Moscow, March 9 (Sputnik). – Companies that these days decided to suspend operations in Russia should compensate their employees for the period of forced idleness, the deputy head of the Federation of Independent Trade Unions of Russia (FNPR) told Sputnik. Shershukov.
“This is a clear case of forced inactivity, to which all payments provided for in the Labor Code correspond,” said Shershukov.
Article 72.2 of the applicable Labor Code states that an employee has the right to receive at least two-thirds of his average salary when the period of work stoppage occurs due to the fault of the employer.
Some companies such as McDonald’s, which employs about 62,000 people in Russia, have announced that they will continue to pay all employees despite opting to temporarily close hamburger restaurants and suspend operations in the country.
Several countries condemned the military operation launched by Russia in Ukraine on February 24, and triggered several batteries of individual and sectoral sanctions that seek to inflict as much damage as possible on the Russian economy.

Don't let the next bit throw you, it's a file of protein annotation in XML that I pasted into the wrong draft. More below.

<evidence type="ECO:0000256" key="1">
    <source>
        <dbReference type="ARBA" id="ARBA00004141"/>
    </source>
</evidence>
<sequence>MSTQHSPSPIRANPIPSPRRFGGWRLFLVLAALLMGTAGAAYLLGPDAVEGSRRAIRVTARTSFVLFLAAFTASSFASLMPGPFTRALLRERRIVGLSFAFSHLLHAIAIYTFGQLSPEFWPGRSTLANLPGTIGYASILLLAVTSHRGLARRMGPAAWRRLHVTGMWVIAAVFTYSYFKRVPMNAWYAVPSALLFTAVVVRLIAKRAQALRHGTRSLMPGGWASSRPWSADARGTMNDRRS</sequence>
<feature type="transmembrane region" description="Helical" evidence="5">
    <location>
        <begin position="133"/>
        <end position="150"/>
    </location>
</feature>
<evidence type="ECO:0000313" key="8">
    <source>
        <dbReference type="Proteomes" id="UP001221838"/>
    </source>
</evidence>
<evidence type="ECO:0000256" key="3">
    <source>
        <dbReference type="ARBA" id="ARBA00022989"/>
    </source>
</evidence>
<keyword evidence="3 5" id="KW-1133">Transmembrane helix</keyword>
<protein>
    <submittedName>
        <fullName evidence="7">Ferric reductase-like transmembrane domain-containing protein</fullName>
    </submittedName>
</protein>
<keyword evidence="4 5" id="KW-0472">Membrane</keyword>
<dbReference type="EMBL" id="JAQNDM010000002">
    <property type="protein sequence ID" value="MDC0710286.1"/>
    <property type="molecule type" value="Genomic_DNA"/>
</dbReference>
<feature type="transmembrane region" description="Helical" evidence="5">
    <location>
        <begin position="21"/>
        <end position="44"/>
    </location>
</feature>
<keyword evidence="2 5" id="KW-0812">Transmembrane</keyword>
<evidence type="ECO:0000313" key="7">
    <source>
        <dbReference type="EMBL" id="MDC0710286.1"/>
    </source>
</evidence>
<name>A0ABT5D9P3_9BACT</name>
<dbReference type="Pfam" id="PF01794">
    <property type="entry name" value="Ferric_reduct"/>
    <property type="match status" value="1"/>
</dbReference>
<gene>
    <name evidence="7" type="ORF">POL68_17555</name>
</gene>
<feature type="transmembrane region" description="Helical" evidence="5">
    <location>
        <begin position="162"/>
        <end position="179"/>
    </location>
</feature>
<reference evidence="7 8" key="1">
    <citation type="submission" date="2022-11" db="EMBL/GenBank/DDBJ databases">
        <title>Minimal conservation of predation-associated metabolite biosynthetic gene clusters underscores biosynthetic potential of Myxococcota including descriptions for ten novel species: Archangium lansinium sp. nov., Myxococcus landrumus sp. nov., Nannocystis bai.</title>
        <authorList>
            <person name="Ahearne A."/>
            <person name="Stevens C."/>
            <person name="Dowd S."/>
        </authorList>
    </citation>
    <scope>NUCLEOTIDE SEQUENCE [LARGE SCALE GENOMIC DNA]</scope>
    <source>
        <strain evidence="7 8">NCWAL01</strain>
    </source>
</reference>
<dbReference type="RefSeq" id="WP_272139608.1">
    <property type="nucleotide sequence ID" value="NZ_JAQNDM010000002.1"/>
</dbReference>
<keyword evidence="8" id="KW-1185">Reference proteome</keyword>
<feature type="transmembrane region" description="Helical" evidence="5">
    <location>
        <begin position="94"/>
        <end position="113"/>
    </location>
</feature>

Since the end of February, hundreds of companies have announced the decision to suspend their business in and with Russia.
For the first time, sanctions include the partial disconnection of Russia from the SWIFT system, a freeze on the international reserves of its central bank, and, in the case of countries such as the United States and the United Kingdom, a ban on Russian oil imports.
For its part, the Russian government added dozens of new names to the list of “enemy countries”.
To conduct transactions with citizens and companies of these countries, Russian entities will have to seek approval of the State Committee for the Control of Foreign Investments.
Currently, Australia, Canada, South Korea, the United States, Iceland, Japan, Monaco, Montenegro, Norway, New Zealand, San Marino, Singapore, Switzerland, Taiwan, the 27-member European Union and Ukraine are on the list.
According to the Castellum.AI database, Russia is now the most sanctioned country in the world, ahead of Iran, Syria and North Korea. Since mid-February, more than 2,800 new restrictive measures have been activated. (Sputnik)